Thursday, December 29, 2016

Heston Blumenthal: Oxtail Stew

I've been secretly plotting to make this recipe for, oh, about a year now.  No, I am not crazy.  You see, Heston Blumenthal recipes require planning.  They require the acquisition of large lists of ingredients.  They require me to try and find oxtails for something approaching a reasonable price, as the butchering world has now decided that they're very fancy indeed.  They also require a day with the right temperature for optimal enjoyment.  So basically, today was a day ordained by the stars for imbibing oxtail stew.  And yes, it was everything I've always wanted in an oxtail stew.  Deep, rich flavor; fall-apart tender beef; delicious gravy.  Recommended for those who like kitchen projects or impressing people (like your parents).

Note: I used Pinot noir for the red wine, Chardonnay for the white.  I have attempted to convert the British weights into American equivalents, but honestly, just use your kitchen scale.  It can do grams.  And it's so much more accurate.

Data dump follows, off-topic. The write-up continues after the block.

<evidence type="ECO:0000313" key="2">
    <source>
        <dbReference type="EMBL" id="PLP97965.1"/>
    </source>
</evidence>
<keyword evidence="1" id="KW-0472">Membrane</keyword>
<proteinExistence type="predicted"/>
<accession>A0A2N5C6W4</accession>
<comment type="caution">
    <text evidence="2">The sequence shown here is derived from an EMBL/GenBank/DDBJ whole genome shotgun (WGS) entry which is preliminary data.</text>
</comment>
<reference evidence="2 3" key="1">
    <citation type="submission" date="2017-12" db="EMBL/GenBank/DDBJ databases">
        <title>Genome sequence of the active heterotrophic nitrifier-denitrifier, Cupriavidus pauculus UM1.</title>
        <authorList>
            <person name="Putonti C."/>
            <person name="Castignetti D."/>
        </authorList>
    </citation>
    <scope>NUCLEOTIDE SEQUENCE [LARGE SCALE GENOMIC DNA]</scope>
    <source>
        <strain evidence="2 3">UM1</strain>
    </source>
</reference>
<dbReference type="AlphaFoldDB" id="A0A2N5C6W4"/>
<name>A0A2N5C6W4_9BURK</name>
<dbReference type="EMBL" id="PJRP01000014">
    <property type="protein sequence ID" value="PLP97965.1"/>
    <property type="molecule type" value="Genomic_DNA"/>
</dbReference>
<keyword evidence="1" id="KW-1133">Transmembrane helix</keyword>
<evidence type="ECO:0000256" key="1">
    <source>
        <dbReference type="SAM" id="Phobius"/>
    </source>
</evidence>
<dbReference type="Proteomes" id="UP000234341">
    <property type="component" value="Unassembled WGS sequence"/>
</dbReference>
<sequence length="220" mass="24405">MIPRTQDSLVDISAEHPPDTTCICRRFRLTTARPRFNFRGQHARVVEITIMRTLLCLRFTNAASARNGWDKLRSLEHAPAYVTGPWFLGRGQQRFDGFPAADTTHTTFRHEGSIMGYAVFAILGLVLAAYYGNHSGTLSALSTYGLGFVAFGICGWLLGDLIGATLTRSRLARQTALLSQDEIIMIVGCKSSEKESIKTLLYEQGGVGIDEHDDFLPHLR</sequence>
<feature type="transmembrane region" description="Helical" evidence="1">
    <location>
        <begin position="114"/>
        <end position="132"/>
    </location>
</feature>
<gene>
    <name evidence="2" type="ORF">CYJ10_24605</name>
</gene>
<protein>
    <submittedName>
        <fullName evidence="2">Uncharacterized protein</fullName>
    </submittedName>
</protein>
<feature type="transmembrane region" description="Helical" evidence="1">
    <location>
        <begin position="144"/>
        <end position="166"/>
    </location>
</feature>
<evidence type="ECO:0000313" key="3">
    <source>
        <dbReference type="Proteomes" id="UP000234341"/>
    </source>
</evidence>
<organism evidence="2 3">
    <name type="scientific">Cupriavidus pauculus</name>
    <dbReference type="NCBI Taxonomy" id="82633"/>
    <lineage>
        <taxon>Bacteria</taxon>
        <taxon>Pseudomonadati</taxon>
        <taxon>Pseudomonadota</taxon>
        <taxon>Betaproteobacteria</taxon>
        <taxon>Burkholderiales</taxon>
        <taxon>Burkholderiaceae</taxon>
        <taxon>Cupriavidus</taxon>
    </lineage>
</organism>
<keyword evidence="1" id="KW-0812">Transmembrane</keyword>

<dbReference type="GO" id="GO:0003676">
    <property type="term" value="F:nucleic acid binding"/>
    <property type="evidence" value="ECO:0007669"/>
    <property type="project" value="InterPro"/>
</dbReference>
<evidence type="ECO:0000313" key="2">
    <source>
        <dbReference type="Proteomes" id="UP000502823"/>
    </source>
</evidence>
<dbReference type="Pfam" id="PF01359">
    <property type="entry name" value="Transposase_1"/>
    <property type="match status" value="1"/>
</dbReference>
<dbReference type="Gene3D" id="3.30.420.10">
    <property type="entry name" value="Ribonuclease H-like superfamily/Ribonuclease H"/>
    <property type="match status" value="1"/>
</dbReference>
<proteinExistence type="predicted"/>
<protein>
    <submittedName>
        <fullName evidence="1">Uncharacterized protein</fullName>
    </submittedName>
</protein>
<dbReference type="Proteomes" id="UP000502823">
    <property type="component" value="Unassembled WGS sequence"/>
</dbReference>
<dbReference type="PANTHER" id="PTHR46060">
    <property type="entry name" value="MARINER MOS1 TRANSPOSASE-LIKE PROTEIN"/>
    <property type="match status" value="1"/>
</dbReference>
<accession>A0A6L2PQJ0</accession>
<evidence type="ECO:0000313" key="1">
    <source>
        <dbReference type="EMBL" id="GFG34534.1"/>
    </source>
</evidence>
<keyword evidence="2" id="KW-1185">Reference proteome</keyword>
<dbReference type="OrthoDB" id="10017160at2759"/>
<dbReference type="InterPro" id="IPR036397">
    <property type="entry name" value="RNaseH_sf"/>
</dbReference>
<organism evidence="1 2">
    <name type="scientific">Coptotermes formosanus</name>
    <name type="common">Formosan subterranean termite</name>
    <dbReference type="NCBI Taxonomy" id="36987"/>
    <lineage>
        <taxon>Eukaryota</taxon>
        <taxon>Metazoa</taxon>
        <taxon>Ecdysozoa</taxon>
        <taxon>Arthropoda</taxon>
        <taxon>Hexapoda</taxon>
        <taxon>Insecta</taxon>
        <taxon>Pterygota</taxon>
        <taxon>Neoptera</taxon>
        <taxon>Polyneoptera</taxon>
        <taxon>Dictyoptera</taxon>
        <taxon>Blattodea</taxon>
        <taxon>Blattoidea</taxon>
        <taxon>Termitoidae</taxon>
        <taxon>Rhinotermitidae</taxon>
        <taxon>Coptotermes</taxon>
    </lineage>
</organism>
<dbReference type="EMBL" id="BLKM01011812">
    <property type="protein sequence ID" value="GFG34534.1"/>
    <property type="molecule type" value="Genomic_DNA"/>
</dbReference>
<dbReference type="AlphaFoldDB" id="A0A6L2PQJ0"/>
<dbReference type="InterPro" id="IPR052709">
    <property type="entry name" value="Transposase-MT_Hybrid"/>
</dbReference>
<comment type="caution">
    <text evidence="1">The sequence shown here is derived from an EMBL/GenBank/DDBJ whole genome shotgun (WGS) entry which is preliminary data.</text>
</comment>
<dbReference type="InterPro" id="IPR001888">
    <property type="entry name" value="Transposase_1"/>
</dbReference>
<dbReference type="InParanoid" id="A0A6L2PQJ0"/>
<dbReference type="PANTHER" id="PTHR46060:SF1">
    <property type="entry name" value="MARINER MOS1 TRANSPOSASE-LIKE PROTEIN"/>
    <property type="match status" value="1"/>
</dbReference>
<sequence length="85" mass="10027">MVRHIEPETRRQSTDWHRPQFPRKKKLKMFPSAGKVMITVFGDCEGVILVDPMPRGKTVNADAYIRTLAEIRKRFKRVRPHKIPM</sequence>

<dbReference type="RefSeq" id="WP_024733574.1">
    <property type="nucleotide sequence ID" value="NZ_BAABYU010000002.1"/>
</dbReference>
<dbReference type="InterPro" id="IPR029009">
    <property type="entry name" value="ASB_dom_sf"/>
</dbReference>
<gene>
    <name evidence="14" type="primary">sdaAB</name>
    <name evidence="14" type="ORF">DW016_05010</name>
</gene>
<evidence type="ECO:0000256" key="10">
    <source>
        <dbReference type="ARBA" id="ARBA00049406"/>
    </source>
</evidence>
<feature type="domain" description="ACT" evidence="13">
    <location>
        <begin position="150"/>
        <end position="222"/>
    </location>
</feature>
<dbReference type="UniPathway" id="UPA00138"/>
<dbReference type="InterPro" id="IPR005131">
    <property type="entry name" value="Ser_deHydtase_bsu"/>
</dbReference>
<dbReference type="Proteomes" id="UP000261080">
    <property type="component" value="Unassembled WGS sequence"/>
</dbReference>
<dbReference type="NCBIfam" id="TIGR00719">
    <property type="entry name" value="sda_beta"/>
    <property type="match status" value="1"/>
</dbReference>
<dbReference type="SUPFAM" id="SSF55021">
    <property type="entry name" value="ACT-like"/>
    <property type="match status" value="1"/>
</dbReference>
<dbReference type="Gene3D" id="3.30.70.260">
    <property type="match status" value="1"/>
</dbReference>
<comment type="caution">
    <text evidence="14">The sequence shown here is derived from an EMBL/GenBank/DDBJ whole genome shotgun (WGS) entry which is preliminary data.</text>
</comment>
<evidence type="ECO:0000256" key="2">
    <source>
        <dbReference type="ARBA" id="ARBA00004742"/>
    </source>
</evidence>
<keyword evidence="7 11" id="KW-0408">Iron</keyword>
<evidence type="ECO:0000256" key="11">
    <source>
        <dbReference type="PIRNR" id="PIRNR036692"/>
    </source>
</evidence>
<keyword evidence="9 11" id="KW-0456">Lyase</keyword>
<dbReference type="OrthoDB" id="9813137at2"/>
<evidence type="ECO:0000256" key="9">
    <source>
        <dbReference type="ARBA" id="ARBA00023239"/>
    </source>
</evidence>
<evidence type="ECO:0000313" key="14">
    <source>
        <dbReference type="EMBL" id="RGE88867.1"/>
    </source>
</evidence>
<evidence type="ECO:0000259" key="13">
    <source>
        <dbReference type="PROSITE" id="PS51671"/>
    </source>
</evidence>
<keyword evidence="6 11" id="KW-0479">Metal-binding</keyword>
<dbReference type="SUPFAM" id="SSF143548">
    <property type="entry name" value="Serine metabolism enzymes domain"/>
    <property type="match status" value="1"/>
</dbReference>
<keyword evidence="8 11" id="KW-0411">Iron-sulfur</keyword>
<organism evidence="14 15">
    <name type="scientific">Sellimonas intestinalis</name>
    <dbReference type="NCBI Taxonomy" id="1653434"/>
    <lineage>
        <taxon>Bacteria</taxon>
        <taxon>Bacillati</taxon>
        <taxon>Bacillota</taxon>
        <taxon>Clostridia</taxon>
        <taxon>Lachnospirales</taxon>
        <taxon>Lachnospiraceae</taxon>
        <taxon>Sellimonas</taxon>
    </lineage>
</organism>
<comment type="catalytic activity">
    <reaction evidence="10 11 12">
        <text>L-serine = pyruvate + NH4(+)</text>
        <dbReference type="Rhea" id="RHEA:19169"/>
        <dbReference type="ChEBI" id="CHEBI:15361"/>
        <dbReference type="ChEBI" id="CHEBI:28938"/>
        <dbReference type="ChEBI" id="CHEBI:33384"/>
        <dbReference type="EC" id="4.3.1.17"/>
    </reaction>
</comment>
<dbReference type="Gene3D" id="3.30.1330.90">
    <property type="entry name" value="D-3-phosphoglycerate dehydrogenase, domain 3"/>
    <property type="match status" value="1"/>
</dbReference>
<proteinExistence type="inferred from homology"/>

Oxtail Stew
From Heston Blumenthal

2 star anise
5 cloves
10 allspice berries
Zest of 1 orange
1 teaspoon black peppercorns
6 medium carrots
6 medium onions
½ cup (1 stick) unsalted butter, divided use
Peanut oil
4 large leeks
1 head celery
1 bulb garlic
7 tablespoons tomato paste
12 ounces fresh white button mushrooms
6 to 8 ripe tomatoes, halved
¼ cup sherry vinegar
½ cup dry white wine
5½ pounds oxtail, jointed
2 tablespoons all-purpose flour
Salt and freshly ground black pepper
½ cup port
2 (750 mL) bottles red wine
Bouquet garni consisting of thyme, bay, and rosemary (be generous with the herbs)
15g unrefined sugar (½ ounce)
150ml red-wine vinegar (5 ounces)

At least two days before serving, prepare the marinade. Place the spices, orange zest, and black pepper in muslin and tie into a little parcel. (Although this is not essential, it is not especially pleasurable to chew on a whole peppercorn.) Peel, top and tail the carrots, then quarter them lengthwise. Peel and quarter the onions (by keeping them in larger pieces, it's easier to remove them later).